£5million to improve access to nature and combat climate change
The joint initiative, Nextdoor Nature, will empower people in economically deprived urban and rural areas to undertake micro-projects that help nature thrive and tackle climate change.
Over the next two years, The Wildlife Trusts will support around 200 new groups to identify and implement local action that matters to their community, in ways that are right for their community.
We humans are key to solving the climate crisis and restoring our natural heritage.
Liz Bonnin, President of The Wildlife Trusts
Community micro-projects could include:
- establishing wild habitats and green corridors
- rewilding school grounds
- transforming urbanised and unused areas into green spaces
Liz Bonnin, President of The Wildlife Trusts, says: “We humans are key to solving the climate crisis and restoring our natural heritage.
“The Wildlife Trusts are firmly rooted in communities and can provide support and advice to those willing to lead the charge in bringing wildlife back to homes and workplaces – in turn inspiring those around them to do the same. We can achieve incredible things when we work together.”Chantelle Lindsay and Bobbi Benjamin-Wand from London Wildlife Trust, and Cel Spellman, actor and ambassador for The Wildlife Trusts, building bird boxes at Camley Street Natural Park in London. Image © Broni Lloyd-Edwards.
Nextdoor Nature [is] a transformational initiative which will give access to the natural environment to thousands of people who may not have fully enjoyed or appreciated it before.
Simon Thurley, Chair of The National Lottery Heritage Fund
Nextdoor Nature is part of the £7m investment we announced in November 2021 to mark Her Majesty’s 70 years on the throne. The National Lottery is committing a total of £22m across its distributors to mark the Queen’s Jubilee.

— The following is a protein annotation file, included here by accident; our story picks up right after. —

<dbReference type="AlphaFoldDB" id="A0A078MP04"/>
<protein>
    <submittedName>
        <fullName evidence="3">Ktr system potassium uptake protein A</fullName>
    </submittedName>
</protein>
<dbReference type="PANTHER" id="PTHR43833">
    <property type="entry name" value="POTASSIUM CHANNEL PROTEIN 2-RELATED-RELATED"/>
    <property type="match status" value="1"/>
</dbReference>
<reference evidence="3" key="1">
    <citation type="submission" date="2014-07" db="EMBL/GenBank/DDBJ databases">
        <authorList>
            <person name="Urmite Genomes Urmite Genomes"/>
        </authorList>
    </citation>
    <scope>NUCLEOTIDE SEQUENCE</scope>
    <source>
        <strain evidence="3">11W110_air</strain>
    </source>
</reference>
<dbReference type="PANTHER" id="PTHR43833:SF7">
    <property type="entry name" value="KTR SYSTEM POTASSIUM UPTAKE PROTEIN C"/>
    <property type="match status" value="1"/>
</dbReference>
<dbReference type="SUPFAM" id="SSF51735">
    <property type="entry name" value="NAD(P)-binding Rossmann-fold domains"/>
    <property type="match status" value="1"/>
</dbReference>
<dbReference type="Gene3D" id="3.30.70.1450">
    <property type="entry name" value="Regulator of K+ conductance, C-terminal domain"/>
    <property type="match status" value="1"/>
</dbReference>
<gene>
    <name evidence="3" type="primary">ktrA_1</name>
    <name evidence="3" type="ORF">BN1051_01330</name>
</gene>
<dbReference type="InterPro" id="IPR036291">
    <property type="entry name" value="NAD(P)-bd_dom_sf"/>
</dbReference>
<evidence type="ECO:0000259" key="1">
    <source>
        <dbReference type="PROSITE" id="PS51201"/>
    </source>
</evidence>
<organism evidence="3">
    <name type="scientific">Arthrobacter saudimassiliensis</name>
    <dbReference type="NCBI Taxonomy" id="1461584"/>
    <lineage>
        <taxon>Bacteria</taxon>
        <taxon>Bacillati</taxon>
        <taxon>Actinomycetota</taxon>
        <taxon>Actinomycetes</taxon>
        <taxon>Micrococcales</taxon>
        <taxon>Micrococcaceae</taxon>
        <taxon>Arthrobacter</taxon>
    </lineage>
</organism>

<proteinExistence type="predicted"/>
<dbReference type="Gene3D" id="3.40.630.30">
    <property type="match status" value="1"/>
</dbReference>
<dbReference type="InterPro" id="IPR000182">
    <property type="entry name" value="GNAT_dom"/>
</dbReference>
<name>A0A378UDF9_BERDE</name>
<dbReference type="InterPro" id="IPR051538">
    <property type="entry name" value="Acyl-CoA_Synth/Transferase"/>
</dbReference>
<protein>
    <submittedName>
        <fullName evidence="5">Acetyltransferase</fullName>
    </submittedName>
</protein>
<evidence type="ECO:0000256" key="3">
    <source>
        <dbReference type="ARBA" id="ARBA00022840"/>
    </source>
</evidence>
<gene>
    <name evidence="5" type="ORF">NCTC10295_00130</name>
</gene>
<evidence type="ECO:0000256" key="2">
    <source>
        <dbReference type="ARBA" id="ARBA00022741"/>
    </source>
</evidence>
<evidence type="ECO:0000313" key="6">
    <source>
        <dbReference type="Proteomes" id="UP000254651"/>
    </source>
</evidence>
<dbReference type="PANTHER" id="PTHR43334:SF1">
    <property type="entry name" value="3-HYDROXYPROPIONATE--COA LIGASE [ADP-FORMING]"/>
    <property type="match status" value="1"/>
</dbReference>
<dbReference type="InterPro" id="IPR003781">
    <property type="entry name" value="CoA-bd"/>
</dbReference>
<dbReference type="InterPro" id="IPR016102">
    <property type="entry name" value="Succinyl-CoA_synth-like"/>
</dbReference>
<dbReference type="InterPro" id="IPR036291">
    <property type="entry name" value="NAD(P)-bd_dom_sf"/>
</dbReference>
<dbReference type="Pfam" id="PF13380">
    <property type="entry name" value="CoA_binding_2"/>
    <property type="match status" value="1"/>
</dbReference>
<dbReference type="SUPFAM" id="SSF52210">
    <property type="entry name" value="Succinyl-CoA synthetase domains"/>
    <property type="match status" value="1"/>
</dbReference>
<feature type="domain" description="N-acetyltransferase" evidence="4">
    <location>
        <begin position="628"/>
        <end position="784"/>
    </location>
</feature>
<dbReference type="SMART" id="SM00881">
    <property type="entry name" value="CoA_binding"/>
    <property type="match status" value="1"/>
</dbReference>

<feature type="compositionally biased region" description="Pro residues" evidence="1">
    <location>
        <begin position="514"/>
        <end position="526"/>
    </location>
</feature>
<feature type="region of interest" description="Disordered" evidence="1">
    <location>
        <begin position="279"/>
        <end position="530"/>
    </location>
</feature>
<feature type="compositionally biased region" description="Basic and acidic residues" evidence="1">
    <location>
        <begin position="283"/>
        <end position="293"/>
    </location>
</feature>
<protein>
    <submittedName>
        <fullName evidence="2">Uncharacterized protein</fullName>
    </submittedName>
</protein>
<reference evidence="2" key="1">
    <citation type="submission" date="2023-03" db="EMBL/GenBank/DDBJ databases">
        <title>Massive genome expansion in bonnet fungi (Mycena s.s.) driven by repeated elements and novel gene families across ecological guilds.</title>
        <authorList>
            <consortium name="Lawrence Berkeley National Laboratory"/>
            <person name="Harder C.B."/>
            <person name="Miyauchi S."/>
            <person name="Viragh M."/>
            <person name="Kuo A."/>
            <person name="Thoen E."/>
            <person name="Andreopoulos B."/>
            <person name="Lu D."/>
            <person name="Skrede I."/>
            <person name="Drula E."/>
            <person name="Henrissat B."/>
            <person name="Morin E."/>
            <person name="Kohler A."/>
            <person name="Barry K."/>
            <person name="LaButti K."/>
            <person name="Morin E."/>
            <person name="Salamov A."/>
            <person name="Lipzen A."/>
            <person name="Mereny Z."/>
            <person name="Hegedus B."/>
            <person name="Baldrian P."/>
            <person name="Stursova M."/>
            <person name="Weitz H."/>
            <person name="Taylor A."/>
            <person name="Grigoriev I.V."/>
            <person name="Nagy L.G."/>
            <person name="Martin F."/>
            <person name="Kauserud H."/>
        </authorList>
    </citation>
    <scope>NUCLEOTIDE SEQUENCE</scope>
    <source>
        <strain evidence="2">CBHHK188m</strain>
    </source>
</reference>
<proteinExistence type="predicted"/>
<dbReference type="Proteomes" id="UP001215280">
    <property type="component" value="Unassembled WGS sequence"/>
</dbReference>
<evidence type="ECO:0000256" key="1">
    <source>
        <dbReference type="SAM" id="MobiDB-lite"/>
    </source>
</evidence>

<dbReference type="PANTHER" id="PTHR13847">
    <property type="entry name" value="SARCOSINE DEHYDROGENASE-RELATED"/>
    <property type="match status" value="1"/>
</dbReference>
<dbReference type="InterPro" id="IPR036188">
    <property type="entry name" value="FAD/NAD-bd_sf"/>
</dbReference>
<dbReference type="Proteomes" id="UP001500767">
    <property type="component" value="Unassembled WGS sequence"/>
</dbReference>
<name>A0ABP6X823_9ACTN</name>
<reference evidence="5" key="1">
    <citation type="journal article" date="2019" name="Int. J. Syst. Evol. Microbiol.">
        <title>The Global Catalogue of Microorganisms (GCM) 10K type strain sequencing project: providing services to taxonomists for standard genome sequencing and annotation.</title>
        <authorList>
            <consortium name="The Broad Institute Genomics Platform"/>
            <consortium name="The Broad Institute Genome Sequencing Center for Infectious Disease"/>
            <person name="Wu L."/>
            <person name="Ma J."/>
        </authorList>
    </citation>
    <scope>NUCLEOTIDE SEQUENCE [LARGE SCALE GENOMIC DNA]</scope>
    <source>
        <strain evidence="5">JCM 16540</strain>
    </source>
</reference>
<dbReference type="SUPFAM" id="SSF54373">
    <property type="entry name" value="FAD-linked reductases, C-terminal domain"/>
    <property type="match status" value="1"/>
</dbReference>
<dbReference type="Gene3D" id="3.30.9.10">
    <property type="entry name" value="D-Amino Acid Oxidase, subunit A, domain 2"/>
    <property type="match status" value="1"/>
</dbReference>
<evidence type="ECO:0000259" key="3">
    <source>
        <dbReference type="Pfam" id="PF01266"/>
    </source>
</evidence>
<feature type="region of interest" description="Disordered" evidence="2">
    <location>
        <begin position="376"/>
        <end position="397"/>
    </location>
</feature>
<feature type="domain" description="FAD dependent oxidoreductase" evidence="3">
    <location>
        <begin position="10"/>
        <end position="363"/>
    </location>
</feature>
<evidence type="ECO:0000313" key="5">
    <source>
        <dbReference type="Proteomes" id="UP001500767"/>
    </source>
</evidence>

Simon Thurley, Chair of The National Lottery Heritage Fund, said: “We are delighted to launch Nextdoor Nature, a transformational initiative which will give access to the natural environment to thousands of people who may not have fully enjoyed or appreciated it before. We hope that many people will, for the first time, get hands on with nature, creating a new generation of champions for our precious natural environment.”
Cel Spellman, actor and ambassador for The Wildlife Trusts, shares his excitement for Nextdoor Nature:
Opportunities for young people
The second part of our Jubilee investment is £2m to support paid placements for young people from communities under-served in the nature workforce.
Around 70 placements will be available for 18–25-year-olds from diverse ethnic communities, who are disabled and/or economically disadvantaged. They will be placed in a range of environmental charities for up to a year and receive training, skills development and progression support.
We are inviting a selection of organisations to apply to partner with us to deliver the placements – working with local host organisations and providing wrap around support. The outcome of this competitive solicitation process will be announced by the end of May 2022.
Got an idea for your own Jubilee-related heritage project? You can apply through our National Lottery Grants for Heritage.
You might want to explore what it was like to live in your neighbourhood 70 years ago or preserve the memories of a range of local people from the past 70 years.
We're particularly interested in seeing projects that document the experiences of different generations in your community over the years. This could take the form of an exhibition or publication. Or it could be explored through anything from the food people eat to where they've worked or the objects and photographs that mean something to them.